Poor Physical Health Blamed for Shorter Lives in Mentally Ill

Pam Harrison

May 21, 2013

The gap in life expectancy between psychiatric patients and the general population is widening, a phenomenon that is being blamed on poor physical health rather than suicide, new research shows.

Investigators at the University of Western Australia, Perth, Australia, found that the gap in life expectancy for males in that geographic region increased from 13.5 years in 1985 to 15.9 years in 2005 for all mental disorders combined.

For females, the gap increased from 10.4 years in 1985 to 12.0 years in 2005.

"The majority of excess mortality was attributed to physical health conditions, such as cardiovascular disease, respiratory disease and cancer," the researchers, led by David Lawrence, MD, Telethon Institute for Child Health Research, write.

Results of this study "are significant in that they show that outcomes for people with mental illnesses have worsened since the 1990s despite increasing knowledge about the impacts of such illness."

The study was published online May 21 in the BMJ.

Worsening Outcomes

Of the few studies of life expectancy in individuals with mental illness, some have reported a gap of 14 years for males and 6 for females, although others have reported a gap of 20 years for males and 15 for females.

Little is known as to whether the difference in life expectancy between people with mental illness and the general population has changed over time. Two studies have shown different results, with one suggesting that the gap has increased, and one showing a modest narrowing.

The investigators therefore carried out an analysis of Australian population registers between 1985 and 2005 to examine the life expectancy gap. They also calculated the contribution of major causes of death, including cancer, heart disease, respiratory disease, and unnatural causes of death.

Overall, 292,585 individuals were in contact with mental health services in Western Australia between 1983 and 2007, of whom 47,669 died during that period.

"In the general population, life expectancy for males increased from 73.1 years in 1985 to 79.1 years in 2005," the investigators write.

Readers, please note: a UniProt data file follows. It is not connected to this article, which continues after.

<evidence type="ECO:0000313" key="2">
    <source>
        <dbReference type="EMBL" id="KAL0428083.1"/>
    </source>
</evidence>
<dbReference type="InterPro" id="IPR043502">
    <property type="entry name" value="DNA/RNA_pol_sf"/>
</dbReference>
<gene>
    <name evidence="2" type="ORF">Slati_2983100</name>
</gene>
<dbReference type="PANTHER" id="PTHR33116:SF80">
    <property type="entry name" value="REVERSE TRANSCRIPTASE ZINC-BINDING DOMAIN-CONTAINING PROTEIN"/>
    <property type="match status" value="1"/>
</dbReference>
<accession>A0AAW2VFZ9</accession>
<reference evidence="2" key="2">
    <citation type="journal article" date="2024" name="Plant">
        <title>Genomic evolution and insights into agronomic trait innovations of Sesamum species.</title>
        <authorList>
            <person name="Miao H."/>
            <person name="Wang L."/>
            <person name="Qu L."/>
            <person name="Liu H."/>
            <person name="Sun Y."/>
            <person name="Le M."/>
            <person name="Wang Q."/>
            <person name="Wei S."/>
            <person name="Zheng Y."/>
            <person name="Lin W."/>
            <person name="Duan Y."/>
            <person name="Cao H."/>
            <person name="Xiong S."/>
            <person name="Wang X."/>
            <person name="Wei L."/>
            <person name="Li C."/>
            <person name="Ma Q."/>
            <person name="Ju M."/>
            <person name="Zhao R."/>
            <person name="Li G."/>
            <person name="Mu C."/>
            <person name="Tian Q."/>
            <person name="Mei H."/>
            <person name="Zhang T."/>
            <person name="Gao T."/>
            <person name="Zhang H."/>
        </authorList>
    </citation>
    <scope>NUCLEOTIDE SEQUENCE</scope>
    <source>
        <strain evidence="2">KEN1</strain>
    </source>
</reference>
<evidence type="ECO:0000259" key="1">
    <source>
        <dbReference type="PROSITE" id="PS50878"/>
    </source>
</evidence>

Life expectancy for female in the general population increased from 79.3 years to 83.8 years during the same period.

Among psychiatric patients, men and women with alcohol or drug disorders had the lowest life expectancy in 1985, and this gap exceeded 20 years at all time points, the researchers add.

However, the largest increase in the life expectancy gap was in individuals with affective psychoses and other psychoses.

The gap in life expectancy in males with this psychiatric disorder widened from 14.8 years in 1985 to approximately 22 years in 2005.

The gap in life expectancy for females with the same disorder widened from 14.1 years in 1985 to approximately 22 years in 2005 as well.

"These results show the substantial impact of mental illness on life expectancy in Western Australia," investigators write.

"With most excess deaths being due to physical health conditions, public efforts should be directed towards improving physical health to reduce mortality in people with mental illness."

Human Rights Disgrace

In an accompanying editorial, Graham Thornicroft, MD, PhD, Kings College of London, Institute of Psychiatry, United Kingdom, notes that it has been clear for more than 50 years that people with the more disabling forms of mental illness do not live as long as those without mental illness.

"We are coming to understand that this excess mortality is not the result of higher suicide rates, but rather a combination of socioeconomic, healthcare and clinical risk factors," he adds.

The study findings, he adds, raise "disturbing" questions about our "disregard for the duration and value of the lives of people with mental illness."

He suggests that evidence-based interventions that can reduce excess mortality, such as smoking cessation and lifestyle programs, are needed to reduce excess mortality in this vulnerable patient population. The sheer scale of the problem also dictates that it be placed high on the public health priority list, he adds.

"Thirdly, this huge loss of life among people with mental illness needs to be recognised as a human rights disgrace," he notes

World mental health surveys show that in some countries, treatment for severe mental illness is as low as 2%, as Dr. Thornicroft points out.

"We continue to disregard the physical health needs of people with mental illness and act as if they are of less worth than others. We now know that these forms of discrimination can have lethal consequences," he says

The investigators and Dr. Thornicroft report no relevant financial relationships.

BMJ. Published online May 21, 2013. Full article


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